As for "patterns" and "anti-patterns" - that is the wrong way to think of it. Surely there are scenarios where having both a relational database and a NoSql system in the same service might make sense. But in your case it doesn't bring you any benefit and doesn't solve the problem you have.

  • The reason for considering NoSql DBs like HBase or Cassandra is that they are inherently distributed. With MySql, we need to handle the horizontal scaling. But I understand your approach. Sharding the MySql is one of the approaches that we are considering. Just that a lot of our db-access will result into cross-shard queries. As already pointed out, the majority of our queries that are transactional don't need to touch the JSON part. Thus, if we distribute all our data to accommodate the JSON, our majority queries will slow down as they'll have to access different shards.
    – iavanish
    Oct 21, 2019 at 14:07
  • 1
    @iavanish: But it doesn't help you to make only 70% of your data distributed. That is still not scalable. You might just as well just buy a 70% bigger harddisk, it will help just as much.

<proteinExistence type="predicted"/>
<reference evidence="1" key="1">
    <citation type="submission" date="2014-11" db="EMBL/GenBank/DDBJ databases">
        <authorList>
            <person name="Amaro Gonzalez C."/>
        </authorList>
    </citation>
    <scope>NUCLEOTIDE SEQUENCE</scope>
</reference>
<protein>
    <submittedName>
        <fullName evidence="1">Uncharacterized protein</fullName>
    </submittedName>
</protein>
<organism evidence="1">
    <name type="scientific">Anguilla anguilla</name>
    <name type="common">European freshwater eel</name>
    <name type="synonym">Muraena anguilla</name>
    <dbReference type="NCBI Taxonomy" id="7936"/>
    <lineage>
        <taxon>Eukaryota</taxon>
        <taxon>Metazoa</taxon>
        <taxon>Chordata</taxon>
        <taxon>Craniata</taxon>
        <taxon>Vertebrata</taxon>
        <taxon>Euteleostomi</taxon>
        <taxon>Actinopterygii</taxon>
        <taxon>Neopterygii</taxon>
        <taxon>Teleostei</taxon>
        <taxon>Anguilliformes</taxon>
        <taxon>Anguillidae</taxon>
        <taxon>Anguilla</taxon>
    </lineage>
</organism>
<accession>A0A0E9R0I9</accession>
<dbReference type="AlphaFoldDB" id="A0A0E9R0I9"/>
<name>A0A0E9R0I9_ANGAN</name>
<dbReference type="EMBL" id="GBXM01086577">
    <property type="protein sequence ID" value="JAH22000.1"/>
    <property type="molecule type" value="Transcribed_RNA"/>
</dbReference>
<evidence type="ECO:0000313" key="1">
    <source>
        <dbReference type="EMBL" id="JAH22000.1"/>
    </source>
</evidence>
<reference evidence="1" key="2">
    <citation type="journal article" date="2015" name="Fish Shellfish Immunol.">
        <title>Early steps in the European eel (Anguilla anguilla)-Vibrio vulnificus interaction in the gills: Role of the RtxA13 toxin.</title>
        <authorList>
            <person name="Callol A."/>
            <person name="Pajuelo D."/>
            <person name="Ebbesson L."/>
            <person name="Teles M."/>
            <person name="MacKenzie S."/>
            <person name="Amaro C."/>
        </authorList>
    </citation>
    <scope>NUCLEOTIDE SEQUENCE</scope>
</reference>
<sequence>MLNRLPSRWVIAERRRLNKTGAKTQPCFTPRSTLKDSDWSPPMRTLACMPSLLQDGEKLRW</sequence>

– JacquesB
    Oct 21, 2019 at 14:21
  • @Iavanish you keep bringing up sharding as if it's about segregating kinds of data. I don't believe that's true. If you believe kinds of data need to be segregated consider micro services. If you can put a full blown microservice boundry between your kinds of data maybe two different data stores is viable. Otherwise I think JacquesBs concerns are valid. Oct 21, 2019 at 14:38
  • @candied_orange: The JSON can be physically separated in the database via vertical partitioning. No need to bring microservices into play.
    – JacquesB
    Oct 21, 2019 at 15:07
  • @JacquesB are you saying vertical partitioning is a form of shading? Oct 21, 2019 at 19:23